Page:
That's actually a matter of intense debate with the Druse and Beduin communities.
A large portion of Beduin men and a much smaller portion of other Palestinians volunteer.
At best they are scenery, urban counterparts of the peasants and Beduin whom Moshe Dayan romanticized in his memoirs.
Butler also seems to say that the non-Jewish population consists of three groups: Palestinians, Druse and Beduin.
At the same time, Butler's comment defines Druse and Beduin as not being Palestinian.
He drove the Beduin and other marauders across the frontiers of the desert and pushed the war into Syria itself.
The plains of the coast, which are now given over to malaria and Beduin thieves, were doubtless thickly populated and well sown.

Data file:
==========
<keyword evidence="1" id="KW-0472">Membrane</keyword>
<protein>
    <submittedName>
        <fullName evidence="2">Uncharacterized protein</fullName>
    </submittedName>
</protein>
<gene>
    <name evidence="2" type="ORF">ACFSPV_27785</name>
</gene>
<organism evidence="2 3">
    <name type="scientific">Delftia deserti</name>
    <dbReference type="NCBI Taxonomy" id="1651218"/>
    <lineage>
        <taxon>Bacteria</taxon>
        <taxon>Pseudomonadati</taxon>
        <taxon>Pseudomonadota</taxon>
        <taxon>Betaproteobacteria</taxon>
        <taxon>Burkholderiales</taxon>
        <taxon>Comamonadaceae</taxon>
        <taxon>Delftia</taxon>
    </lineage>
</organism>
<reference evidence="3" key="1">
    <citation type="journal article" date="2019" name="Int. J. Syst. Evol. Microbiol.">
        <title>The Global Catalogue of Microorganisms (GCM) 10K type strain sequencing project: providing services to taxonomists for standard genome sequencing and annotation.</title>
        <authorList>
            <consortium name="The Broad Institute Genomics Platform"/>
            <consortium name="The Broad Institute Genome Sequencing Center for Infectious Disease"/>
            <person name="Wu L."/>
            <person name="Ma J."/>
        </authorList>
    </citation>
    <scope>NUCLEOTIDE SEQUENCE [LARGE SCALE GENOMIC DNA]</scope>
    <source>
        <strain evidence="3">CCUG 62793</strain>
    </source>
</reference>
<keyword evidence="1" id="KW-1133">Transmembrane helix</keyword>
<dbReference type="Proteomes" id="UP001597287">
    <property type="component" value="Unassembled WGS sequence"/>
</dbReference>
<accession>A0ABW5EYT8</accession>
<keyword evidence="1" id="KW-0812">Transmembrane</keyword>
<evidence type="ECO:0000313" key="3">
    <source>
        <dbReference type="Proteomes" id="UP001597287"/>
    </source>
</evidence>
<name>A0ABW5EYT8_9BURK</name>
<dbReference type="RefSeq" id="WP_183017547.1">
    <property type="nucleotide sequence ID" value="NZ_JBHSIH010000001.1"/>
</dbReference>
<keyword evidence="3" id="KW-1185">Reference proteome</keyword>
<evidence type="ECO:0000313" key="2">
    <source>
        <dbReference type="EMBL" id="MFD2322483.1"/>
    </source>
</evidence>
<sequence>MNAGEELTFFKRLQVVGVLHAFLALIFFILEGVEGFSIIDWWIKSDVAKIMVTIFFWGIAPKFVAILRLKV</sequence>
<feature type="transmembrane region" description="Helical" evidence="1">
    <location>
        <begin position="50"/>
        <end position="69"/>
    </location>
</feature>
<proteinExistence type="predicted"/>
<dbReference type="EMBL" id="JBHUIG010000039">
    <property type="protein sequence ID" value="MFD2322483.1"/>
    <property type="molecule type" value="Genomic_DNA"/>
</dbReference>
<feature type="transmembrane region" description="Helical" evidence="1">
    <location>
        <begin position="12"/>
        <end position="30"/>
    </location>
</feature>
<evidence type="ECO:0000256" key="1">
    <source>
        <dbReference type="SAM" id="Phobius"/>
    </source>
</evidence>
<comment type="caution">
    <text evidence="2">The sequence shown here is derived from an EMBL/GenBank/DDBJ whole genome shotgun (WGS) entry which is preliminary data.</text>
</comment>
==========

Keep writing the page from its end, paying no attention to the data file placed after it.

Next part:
The Amalekites had not as yet intermingled with the Ishmaelites, and their Beduin blood was still pure.
c.1400, from Old French bedüin (Modern French bédouin), from colloquial Arabic badawin "desert-dwellers," plural of badawi, from badw "desert, camp." The Arabic plural suffix was mistaken for part of the word. A word from the Crusades, it probably was lost in English and then reborrowed from French c.1600. As an adjective from 1844.